Orthographic Learning in Children Who Are Deaf or Hard of Hearing Purpose The purpose of the current study was to investigate the relationship between orthographic learning and language, reading, and cognitive skills in 9-year-old children who are deaf or hard of hearing (DHH) and to compare their performance to age-matched typically hearing (TH) controls. Method Eighteen children diagnosed with ... Research Article
Newly Published
Research Article  |   October 30, 2018
Orthographic Learning in Children Who Are Deaf or Hard of Hearing
 
Author Affiliations & Notes
  • Malin Wass
    Department of Business Administration, Technology and Social Sciences, Luleå University of Technology, Sweden
  • Teresa Y. C. Ching
    National Acoustic Laboratories, Sydney, NSW, Australia
    The HEARing Cooperative Research Centre, Sydney, NSW, Australia
  • Linda Cupples
    Department of Linguistics, Macquarie University, Sydney, NSW, Australia
  • Hua-Chen Wang
    Department of Cognitive Science, Macquarie University, Sydney, NSW, Australia
    ARC Centre of Excellence in Cognition and its Disorders, Macquarie University, Sydney, NSW, Australia
  • Björn Lyxell
    Department of Behavioural Sciences and Learning, Linköping University, Sweden
  • Louise Martin
    National Acoustic Laboratories, Sydney, NSW, Australia
    The HEARing Cooperative Research Centre, Sydney, NSW, Australia
  • Laura Button
    National Acoustic Laboratories, Sydney, NSW, Australia
    The HEARing Cooperative Research Centre, Sydney, NSW, Australia
  • Miriam Gunnourie
    National Acoustic Laboratories, Sydney, NSW, Australia
    The HEARing Cooperative Research Centre, Sydney, NSW, Australia
  • Isabelle Boisvert
    The HEARing Cooperative Research Centre, Sydney, NSW, Australia
    Centre for Implementation of Hearing Research, Macquarie University, Sydney, NSW, Australia
  • Catherine McMahon
    Department of Linguistics, Macquarie University, Sydney, NSW, Australia
    ARC Centre of Excellence in Cognition and its Disorders, Macquarie University, Sydney, NSW, Australia
  • Anne Castles
    Department of Cognitive Science, Macquarie University, Sydney, NSW, Australia
    ARC Centre of Excellence in Cognition and its Disorders, Macquarie University, Sydney, NSW, Australia
  • Disclosure: The authors have declared that no competing interests existed at the time of publication.
    Disclosure: The authors have declared that no competing interests existed at the time of publication. ×
  • Correspondence to Malin Wass: malin.wass@ltu.se
  • Editor-in-Chief: Shelley Gray
    Editor-in-Chief: Shelley Gray×
  • Editor: Patricia Brooks
    Editor: Patricia Brooks×
Article Information
Development / Hearing Disorders / Attention, Memory & Executive Functions / Newly Published / Research Article
Research Article   |   October 30, 2018
Orthographic Learning in Children Who Are Deaf or Hard of Hearing
Language, Speech, and Hearing Services in Schools, Newly Published. doi:10.1044/2018_LSHSS-17-0146
History: Received December 10, 2017 , Revised March 7, 2018 , Accepted July 9, 2018
 
Language, Speech, and Hearing Services in Schools, Newly Published. doi:10.1044/2018_LSHSS-17-0146
History: Received December 10, 2017; Revised March 7, 2018; Accepted July 9, 2018

Purpose The purpose of the current study was to investigate the relationship between orthographic learning and language, reading, and cognitive skills in 9-year-old children who are deaf or hard of hearing (DHH) and to compare their performance to age-matched typically hearing (TH) controls.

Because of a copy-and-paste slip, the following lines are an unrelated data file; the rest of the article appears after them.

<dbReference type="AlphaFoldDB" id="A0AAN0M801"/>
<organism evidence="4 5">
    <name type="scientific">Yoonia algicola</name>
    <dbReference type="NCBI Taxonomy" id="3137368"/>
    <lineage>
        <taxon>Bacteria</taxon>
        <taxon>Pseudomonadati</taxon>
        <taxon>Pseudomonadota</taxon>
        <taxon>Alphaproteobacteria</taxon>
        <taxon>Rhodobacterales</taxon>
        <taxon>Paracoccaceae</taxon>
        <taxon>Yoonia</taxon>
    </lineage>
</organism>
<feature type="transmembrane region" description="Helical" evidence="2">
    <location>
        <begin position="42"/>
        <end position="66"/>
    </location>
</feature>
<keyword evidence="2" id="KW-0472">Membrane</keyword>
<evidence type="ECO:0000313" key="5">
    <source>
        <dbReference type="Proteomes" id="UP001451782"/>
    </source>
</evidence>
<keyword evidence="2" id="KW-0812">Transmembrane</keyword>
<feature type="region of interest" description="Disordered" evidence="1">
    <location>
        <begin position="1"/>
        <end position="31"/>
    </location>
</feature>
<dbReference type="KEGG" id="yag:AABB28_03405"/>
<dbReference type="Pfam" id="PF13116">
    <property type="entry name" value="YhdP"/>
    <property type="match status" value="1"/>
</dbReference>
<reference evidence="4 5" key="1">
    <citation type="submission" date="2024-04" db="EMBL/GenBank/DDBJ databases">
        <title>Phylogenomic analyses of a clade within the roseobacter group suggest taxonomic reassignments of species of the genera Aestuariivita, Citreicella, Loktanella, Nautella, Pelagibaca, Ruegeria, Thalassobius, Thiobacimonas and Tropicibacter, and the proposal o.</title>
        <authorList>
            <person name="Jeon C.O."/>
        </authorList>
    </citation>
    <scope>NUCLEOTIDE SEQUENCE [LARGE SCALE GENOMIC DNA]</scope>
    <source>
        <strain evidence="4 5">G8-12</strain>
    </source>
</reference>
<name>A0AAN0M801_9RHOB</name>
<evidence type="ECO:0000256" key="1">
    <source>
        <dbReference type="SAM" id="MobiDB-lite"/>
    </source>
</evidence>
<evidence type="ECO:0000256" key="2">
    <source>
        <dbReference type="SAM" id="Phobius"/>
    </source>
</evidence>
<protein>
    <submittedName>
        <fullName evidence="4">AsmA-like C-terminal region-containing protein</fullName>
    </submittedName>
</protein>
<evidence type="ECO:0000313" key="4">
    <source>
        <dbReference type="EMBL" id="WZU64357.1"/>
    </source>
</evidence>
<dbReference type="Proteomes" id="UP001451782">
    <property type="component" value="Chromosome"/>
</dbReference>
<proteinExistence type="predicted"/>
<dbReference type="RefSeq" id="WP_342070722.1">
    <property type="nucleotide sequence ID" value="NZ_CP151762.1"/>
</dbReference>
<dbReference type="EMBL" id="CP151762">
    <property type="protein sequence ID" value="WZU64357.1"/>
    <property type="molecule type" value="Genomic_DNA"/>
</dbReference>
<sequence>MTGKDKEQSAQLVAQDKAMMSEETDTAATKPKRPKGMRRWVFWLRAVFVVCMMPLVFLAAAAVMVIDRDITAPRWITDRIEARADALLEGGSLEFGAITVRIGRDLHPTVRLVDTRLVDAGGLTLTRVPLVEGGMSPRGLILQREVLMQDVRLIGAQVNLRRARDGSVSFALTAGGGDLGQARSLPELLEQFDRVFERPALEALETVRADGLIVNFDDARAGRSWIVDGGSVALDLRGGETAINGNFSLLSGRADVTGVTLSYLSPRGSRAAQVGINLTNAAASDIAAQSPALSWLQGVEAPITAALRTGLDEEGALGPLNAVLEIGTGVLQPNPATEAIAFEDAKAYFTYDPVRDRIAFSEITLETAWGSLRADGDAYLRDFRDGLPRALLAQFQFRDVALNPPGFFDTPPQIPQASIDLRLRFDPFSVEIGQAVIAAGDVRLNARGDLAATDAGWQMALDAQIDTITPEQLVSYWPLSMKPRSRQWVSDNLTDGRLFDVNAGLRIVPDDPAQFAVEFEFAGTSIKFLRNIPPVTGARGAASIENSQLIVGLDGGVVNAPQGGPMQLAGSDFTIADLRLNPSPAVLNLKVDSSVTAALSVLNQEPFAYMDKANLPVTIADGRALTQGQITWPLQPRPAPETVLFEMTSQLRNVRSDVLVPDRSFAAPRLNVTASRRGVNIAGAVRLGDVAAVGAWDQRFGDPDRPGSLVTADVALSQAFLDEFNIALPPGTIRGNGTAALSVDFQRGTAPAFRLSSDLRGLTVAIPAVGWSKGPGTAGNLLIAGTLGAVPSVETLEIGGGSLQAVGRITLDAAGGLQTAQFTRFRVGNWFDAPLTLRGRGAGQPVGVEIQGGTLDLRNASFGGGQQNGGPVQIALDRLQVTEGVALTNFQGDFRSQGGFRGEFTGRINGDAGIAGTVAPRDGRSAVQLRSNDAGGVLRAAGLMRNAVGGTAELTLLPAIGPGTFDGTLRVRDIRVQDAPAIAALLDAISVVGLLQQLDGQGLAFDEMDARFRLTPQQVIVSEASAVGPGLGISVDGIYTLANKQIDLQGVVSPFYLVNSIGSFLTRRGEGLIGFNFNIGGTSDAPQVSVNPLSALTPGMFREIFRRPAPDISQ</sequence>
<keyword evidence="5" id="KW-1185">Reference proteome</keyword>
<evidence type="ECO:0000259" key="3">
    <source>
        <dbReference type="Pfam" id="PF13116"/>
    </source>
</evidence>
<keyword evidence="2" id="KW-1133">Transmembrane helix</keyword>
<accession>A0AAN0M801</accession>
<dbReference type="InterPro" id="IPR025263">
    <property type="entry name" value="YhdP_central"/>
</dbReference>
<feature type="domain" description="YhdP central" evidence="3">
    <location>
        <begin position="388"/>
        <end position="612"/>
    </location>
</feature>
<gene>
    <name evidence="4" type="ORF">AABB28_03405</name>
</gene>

Method Eighteen children diagnosed with moderate-to-profound hearing loss who use hearing aids and/or cochlear implants participated. Their performance was compared with 35 age-matched controls with typical hearing. Orthographic learning was evaluated using a spelling task and a recognition task. The children were assessed on measures of reading ability, language, working memory, and paired-associate learning.

Results On average, the DHH group performed more poorly than the TH controls on the spelling measure of orthographic learning, but not on the recognition measure. For both groups of children, there were significant correlations between orthographic learning and phonological decoding and between visual–verbal paired-associate learning and orthographic learning.

Conclusions Although the children who are DHH had lower scores in the spelling test of orthographic learning than their TH peers, measures of their reading ability revealed that they acquired orthographic representations successfully. The results are consistent with the self-teaching hypothesis in suggesting that phonological decoding is important for orthographic learning.

Acknowledgments
This project was funded by the Swedish Research Agency for Health, Working Life and Welfare, and the European Commission through a COFAS Marie Curie Fellowship to the first author. The work was carried out as part of the Longitudinal Outcomes of Children with Hearing Impairment study, supported by the National Institute on Deafness and Communication Disorders Award No. R01DC008080. The project was also partly supported by the Commonwealth of Australia through the Office of Hearing Services. We acknowledge the financial support of the HEARing Cooperative Research Centre, established and supported under the Cooperative Research Centres Program of the Australian Government. We are grateful to the pupils, parents, and teachers of the schools that participated in the project. We also thank the researchers and staff at the Department of Cognitive Science and the Centre of Excellence in Cognition and its Disorders, Macquarie University, and the National Acoustic Laboratories for their advice and support during the data collection phase of the project.
Order a Subscription
Pay Per View
Entire Language, Speech, and Hearing Services in Schools content & archive
24-hour access
This Article
24-hour access